The first meeting of the newly elected ALMU Council took place on 17 June 2020. As the incoming Council maps a path for the upcoming two-year term, we spoke with new ALMU Chairman, Mr. Pai Kok Tan, about his priorities for the forthcoming term. Facing a myriad of challenges that include Covid-19 and the perils of climate change, Pai Kok highlighted the importance of building an organisation that is more flexible in responding to change.
Pai Kok holds an impressive 40 years’ experience in the Petroleum industry after beginning his career at Esso Singapore. The University of Nottingham graduate joined integrated oil and gas company Total in 1996, where he is currently Vice President Lubricants Operations , Asia Pacific & Middle East Zone. In a distinguished career at the French multinational, he has demonstrated an ability to react quickly. Overseeing the commissioning of Total’s impressive Singapore plant in 2015 is one such example. The 310,000 metric tonnes capacity project was completed in about two years and is Total’s largest lube blending plant globally.
Pai Kok has been involved with ALMU since its 2018 launch following an introduction by a former colleague, and Industry Liaison Advisor to ALMU, Mr. Charles Champion. He reiterated the importance of combining the passion for lubricants of Asian lubricant manufacturers with a greater level of governance. Now at the helm, Pai Kok will play an influential role in the direction of this burgeoning industry organisation.
The ALMU Chairman identified three priorities for the upcoming term; continuing the growth of the ALMU membership; improving technical competency; and laying the foundation for a sustainable future – to tackle the imminent threat of climate change. On top of these business objectives, he noted the urgency of supporting ALMU members through the continuing Covid-19 global pandemic.
Covid-19 has taken a heavy toll on some ALMU members with many refocusing their energy and resources to navigate the crisis. Uncertainty around Covid-19 has proven the need for contingency plans, the importance of speed of response, and the value of technology. To remain relevant, ALMU must continue to gather pace and employ technology as much as possible, says Pai Kok. China’s rebound from the virus has been impressive, offering a beacon of hope for other Asian countries battling the virus, he says.
Climate change has the potential to be “another Covid-19”, says Pai Kok. The impacts of a shift to electric vehicles and zero-carbon economies could be equally disruptive for lubricant manufacturers. Lubricant manufacturers do not have the luxury of waiting out the Covid-19 storm or placing sustainability on the back burner. ALMU members need to begin to address the climate emergency now or they will suffer even more. Now is the time for ALMU to lay the foundation for our industry’s climate change response, says Pai Kok.
ALMU plays a vital role as an environmentally and socially responsible collective, and is focused on driving awareness and is investing in its sustainability response. The organisation is in the final stages of engaging a consultant to assist in defining the association’s climate response, developing guiding principles, and prioritising solutions. The ALMU Chairman reiterated the importance of a change in mindset across the lubricant industry. Efforts to drive the industry forward must consider profit alongside responsibility, he says. You can view ALMU’s sustainability statement here.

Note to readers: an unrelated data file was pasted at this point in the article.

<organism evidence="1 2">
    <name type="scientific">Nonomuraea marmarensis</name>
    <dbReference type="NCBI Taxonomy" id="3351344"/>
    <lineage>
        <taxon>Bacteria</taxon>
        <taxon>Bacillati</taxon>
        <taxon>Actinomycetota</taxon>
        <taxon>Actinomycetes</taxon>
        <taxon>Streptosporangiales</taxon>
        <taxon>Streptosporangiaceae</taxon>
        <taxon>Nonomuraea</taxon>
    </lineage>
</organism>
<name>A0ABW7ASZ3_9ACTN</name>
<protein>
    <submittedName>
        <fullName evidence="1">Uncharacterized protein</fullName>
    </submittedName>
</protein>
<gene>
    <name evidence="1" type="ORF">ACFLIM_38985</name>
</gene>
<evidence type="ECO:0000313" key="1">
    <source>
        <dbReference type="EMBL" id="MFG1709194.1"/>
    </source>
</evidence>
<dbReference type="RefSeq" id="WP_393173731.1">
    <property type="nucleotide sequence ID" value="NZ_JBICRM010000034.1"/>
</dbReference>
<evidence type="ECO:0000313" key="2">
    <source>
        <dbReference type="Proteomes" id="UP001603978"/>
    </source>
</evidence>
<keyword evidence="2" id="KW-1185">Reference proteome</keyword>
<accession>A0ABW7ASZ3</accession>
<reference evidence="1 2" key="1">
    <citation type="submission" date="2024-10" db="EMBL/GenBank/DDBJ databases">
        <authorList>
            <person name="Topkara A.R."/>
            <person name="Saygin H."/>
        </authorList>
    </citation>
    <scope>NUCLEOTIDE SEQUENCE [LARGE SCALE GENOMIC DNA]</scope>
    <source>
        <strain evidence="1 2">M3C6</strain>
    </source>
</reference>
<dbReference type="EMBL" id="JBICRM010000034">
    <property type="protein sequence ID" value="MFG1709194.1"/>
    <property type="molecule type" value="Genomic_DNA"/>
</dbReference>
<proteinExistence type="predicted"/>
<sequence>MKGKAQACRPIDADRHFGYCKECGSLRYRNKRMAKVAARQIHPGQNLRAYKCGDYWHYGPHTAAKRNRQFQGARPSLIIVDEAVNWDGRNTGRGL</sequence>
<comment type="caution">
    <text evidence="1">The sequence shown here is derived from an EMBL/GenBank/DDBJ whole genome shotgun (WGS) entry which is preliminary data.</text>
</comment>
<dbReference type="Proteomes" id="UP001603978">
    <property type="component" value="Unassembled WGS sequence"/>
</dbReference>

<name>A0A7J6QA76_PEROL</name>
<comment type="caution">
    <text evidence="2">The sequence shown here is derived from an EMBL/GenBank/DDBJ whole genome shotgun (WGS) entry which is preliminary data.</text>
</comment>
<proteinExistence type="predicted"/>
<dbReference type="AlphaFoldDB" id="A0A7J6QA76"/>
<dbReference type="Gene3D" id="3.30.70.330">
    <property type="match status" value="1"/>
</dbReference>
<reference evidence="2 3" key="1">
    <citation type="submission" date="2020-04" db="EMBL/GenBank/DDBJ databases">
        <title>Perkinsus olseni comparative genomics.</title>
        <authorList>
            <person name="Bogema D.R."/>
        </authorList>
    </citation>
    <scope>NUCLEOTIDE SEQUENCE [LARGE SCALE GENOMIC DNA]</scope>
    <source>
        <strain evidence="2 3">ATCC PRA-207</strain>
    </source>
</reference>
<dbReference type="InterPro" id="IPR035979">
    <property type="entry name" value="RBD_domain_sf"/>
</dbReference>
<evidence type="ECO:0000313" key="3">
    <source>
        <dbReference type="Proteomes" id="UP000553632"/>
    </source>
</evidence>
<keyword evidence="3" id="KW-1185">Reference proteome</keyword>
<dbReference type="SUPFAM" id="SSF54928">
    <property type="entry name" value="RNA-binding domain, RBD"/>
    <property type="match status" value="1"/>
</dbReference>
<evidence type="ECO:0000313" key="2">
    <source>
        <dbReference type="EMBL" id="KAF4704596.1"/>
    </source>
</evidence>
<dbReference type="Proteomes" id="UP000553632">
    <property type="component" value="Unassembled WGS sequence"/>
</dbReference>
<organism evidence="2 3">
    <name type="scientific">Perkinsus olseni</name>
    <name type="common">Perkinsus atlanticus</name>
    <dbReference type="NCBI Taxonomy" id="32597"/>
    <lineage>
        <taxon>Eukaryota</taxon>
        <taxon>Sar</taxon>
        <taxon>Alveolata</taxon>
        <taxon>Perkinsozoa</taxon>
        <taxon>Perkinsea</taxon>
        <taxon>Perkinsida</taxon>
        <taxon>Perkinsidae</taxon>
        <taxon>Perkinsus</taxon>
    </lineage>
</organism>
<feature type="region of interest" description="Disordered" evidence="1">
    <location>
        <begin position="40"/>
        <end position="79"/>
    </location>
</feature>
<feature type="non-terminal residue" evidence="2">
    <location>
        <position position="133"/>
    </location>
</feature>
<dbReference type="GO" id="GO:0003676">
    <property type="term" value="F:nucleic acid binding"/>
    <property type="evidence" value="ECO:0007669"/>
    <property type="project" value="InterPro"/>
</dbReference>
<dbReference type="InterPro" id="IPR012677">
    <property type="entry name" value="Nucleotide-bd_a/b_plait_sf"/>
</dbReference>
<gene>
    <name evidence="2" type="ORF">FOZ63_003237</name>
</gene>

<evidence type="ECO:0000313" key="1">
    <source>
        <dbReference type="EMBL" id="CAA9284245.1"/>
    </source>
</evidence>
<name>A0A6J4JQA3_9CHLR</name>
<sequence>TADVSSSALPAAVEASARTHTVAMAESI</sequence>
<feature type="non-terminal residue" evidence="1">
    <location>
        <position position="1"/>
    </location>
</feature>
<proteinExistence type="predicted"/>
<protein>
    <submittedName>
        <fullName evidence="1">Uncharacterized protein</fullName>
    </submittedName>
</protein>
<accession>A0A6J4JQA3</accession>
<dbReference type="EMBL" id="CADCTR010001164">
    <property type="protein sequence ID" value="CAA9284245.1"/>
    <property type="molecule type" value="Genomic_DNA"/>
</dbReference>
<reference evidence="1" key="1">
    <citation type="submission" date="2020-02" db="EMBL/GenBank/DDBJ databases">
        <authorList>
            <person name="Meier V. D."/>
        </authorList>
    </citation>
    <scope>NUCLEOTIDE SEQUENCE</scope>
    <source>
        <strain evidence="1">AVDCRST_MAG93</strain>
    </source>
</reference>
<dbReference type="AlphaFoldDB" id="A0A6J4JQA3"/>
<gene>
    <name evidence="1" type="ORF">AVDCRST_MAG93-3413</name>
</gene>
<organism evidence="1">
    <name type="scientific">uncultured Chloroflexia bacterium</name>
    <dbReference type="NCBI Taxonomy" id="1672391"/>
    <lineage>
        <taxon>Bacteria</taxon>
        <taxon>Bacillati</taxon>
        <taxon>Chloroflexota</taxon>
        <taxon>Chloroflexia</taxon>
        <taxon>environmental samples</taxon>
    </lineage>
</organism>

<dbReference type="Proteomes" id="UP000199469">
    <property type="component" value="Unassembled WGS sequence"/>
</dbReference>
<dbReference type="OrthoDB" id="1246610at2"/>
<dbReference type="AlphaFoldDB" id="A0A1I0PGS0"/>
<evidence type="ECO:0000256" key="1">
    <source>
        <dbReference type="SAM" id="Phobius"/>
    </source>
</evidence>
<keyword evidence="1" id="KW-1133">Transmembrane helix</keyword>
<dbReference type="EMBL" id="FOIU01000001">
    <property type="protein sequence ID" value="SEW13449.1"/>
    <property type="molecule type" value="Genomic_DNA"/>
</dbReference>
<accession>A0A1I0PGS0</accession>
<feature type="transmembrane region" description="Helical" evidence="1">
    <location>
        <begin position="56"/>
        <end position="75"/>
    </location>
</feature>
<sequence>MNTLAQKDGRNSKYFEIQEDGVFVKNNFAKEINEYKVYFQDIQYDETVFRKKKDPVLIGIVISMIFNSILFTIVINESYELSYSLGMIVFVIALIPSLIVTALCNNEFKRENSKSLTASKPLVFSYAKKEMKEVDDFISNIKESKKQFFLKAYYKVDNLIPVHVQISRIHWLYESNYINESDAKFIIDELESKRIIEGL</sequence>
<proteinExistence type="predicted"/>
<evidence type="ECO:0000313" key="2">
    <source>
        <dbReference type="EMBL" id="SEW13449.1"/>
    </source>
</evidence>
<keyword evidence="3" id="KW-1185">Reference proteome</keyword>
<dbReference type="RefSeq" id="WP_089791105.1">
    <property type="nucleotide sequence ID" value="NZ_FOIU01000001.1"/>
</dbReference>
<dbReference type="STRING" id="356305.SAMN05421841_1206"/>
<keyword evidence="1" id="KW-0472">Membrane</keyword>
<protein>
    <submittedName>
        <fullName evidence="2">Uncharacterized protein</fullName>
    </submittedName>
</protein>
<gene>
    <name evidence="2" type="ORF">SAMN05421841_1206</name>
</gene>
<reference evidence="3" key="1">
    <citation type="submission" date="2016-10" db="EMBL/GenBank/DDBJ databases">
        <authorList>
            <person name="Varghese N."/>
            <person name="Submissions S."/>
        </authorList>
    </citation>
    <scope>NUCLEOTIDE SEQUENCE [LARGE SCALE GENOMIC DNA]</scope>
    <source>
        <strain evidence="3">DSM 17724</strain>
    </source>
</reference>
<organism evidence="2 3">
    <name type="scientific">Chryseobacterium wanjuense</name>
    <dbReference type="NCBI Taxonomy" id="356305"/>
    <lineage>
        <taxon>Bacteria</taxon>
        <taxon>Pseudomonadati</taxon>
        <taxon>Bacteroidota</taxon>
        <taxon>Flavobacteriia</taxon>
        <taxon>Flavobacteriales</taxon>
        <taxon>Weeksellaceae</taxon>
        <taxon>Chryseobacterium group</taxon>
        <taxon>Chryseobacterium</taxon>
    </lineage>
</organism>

The ALMU membership currently consists of 130 companies including ordinary, associate and affiliate members. Pai Kok outlined a target of 200 members during his leadership term. At the heart of this growth strategy is an effort to improve the value proposition for existing and new ALMU members. Insight gathered from a 2019 members’ survey will play a central role in aligning its activities with the needs of members, says Pai Kok.
To support current members during this challenging Covid-19 period, ALMU has extended the membership of all existing members by six months. New members can avail of the association’s benefits courtesy of a three-month trial period. The organisation is also introducing a new member referral program to reward members who encourage new companies to join. Details will be revealed during the ALMU Virtual Town Hall Meeting on September 29.
There is no denying that Covid-19-related travel restrictions have introduced barriers to the delivery of ALMU’s technical program. The organisation will continue to provide access to a broad range of knowledge-based services including technical papers, white papers, and educational resources. The organisation will continue to make more of its technical and education courses available online, says Pai Kok. The organisation is also looking to extend the reach of the ALMU technical program throughout key Asian markets, including China.
Growing the ALMU membership to over 200, a more comprehensive program for ALMU members to increase their technical knowledge, and ensuring the climate doctrine is well understood. Achieve these objectives and he will have accomplished a significant amount in his two-year term as chairman.
At some point, he believes it may be appropriate to consider whether ALMU should expand its membership profile. ALMU currently represents lubricant manufacturers. To achieve our objectives, we cannot work in isolation, says Pai Kok. We may need to cast our net wider to include not just lubricants manufacturers but the entire lubricants ecosystem, he says.